So if there is a better way to price, what does it look like?

These price-savvy companies use more a more sophisticated pricing strategy. An optimized pricing strategy. In the context of pricing, this is what it means: The price of your product or your service provides you the opportunity to capture a portion of your customers’ willingness to pay. When your pricing strategy is optimized, you make the best use of that opportunity - you are capturing the maximum possible of that willingness to pay.

An optimized pricing strategy is built around a pricing structure that supports various pricing actions and strategies; it:

•    has optimized pricing levels,

•    has discounting polices that specifically support the company’s strategic goals,

•    guides the company to the portion of the addressable market with a higher willingness to pay, and

•    influences sales compensation and sales training.

Let’s look at some pricing options.

Pricing structure:

The pricing structure is key to an optimized pricing strategy. As an optimized pricing strategy is built on various tactics and strategies that increase customers’ willingness to buy and willingness to pay. Unless the pricing structure supports these actions, companies simply cannot do these, and therefore cannot use price to influence willingness to buy and willingness to pay. They end up leaving the customer in control of the company’s pricing.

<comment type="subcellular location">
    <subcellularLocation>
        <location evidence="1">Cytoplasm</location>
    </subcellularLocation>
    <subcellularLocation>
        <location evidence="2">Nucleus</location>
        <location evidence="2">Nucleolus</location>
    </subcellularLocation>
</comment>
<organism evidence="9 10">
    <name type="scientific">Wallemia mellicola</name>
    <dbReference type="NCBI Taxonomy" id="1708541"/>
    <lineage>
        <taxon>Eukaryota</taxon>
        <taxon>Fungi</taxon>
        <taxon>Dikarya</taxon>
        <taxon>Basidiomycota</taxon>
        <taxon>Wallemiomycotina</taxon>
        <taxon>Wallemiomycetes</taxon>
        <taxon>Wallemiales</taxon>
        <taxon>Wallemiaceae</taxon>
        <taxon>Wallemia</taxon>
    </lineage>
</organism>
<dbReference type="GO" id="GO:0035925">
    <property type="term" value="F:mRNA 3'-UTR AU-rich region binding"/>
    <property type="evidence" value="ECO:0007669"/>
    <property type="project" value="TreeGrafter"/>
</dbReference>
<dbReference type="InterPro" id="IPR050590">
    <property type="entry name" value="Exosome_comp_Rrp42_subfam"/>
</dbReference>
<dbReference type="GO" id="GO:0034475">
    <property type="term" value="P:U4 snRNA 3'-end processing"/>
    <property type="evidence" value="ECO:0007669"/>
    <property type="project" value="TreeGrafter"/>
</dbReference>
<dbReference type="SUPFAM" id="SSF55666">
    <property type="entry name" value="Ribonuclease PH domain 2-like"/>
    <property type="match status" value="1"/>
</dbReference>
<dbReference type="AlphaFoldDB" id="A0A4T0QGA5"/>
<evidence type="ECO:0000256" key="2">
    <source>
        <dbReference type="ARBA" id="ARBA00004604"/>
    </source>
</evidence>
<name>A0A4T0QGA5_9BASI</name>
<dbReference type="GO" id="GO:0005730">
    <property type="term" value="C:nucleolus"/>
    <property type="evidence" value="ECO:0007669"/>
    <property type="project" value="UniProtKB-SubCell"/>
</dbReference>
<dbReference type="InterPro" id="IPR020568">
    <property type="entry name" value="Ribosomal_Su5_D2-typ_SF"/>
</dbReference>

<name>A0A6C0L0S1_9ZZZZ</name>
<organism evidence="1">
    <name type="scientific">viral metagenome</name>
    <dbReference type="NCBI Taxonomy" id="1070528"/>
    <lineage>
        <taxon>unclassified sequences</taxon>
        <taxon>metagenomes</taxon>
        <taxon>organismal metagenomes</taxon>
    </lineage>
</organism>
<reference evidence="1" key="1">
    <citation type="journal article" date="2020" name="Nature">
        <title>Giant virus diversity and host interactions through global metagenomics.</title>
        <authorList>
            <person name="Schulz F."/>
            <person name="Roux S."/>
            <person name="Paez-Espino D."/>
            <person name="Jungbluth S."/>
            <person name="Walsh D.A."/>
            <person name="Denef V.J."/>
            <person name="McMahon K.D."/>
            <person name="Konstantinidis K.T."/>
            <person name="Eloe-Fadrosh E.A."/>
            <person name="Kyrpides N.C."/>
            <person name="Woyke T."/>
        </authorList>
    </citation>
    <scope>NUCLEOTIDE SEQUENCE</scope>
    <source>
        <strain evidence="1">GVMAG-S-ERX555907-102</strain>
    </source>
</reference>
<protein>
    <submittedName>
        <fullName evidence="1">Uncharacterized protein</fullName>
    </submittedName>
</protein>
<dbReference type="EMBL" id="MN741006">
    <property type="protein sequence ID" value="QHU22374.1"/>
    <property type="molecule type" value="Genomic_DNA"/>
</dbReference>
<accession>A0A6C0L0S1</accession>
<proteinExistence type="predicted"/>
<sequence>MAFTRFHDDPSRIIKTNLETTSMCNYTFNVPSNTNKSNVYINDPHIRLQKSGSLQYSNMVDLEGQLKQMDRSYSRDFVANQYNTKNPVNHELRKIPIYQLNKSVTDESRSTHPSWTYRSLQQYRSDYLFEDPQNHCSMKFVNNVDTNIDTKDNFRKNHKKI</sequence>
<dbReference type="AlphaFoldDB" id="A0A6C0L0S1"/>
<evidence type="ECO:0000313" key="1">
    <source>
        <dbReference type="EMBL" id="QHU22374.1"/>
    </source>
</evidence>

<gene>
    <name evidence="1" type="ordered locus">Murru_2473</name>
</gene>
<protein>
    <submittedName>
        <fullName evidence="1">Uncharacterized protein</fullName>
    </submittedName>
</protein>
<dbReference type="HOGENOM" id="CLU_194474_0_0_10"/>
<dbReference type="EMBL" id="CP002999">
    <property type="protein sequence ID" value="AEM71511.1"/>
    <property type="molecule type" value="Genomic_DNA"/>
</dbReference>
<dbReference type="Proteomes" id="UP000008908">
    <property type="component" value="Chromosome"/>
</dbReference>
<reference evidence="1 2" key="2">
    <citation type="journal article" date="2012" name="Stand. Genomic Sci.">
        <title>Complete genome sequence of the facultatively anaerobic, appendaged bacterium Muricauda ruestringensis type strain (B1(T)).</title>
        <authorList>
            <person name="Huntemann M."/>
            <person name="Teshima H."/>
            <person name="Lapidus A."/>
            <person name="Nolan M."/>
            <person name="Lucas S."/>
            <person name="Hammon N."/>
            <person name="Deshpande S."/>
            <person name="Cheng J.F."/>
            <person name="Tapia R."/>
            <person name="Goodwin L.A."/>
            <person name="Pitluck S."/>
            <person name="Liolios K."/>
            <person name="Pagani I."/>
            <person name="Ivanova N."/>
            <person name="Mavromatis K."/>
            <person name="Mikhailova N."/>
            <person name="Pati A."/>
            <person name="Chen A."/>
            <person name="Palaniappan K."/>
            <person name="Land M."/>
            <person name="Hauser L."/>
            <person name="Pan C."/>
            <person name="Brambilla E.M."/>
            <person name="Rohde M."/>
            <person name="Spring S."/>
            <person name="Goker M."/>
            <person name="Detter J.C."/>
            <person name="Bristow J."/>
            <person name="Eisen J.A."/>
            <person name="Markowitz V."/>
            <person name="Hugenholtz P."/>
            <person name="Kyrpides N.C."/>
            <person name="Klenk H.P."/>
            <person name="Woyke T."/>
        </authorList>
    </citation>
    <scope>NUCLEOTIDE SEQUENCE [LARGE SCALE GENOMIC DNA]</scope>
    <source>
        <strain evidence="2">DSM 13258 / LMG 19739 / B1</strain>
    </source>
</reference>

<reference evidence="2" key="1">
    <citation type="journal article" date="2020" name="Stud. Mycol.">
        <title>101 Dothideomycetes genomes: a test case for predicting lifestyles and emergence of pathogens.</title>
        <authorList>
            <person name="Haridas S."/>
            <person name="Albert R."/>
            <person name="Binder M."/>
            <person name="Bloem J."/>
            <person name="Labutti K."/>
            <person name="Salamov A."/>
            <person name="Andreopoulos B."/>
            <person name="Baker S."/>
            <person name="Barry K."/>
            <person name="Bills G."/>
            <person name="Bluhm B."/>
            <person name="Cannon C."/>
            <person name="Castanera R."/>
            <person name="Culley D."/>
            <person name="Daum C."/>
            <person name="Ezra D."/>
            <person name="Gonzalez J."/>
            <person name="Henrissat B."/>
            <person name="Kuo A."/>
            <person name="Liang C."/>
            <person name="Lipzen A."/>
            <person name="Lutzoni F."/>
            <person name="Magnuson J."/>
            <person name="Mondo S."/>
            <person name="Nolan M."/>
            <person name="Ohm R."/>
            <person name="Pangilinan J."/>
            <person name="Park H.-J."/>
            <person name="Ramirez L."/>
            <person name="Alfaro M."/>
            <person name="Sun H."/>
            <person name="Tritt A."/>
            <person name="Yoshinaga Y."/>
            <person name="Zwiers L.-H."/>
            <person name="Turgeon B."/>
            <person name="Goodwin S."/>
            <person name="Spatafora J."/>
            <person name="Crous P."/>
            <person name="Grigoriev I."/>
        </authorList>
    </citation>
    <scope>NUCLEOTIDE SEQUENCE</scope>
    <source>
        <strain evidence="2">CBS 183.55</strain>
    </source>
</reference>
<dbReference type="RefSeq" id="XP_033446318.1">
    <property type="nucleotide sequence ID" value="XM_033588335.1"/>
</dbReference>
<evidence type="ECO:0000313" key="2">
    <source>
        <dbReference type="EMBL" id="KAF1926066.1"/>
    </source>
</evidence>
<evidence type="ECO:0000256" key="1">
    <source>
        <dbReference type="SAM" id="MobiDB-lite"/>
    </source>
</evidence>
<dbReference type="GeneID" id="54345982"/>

Per suggests six tools you can use.


For just about any item in the price list, having a good-better-best offering allows a company to capture buyers with different needs and different willingness-to-pay levels. It simplifies sales and enables a salesperson to direct a customer to “lower” level of offering instead of giving a discount.

But the good-better-best structure has other benefits too. There are always customers who want “the best,” and they can be served here with the “best” offering. And also, the way price imaging works (see below for more details) is to frame the “better” offering to appear more affordable.

Bundles and unbundles:

Another key element of the pricing structure is bundles and unbundles. In fact, in some cases the good-better-best strategy is just that, different bundles of the same offering. The importance of unbundles is, just like with the good-better-best strategy, these unbundles allow a salesperson to offer an unbundled offering instead of giving a discount.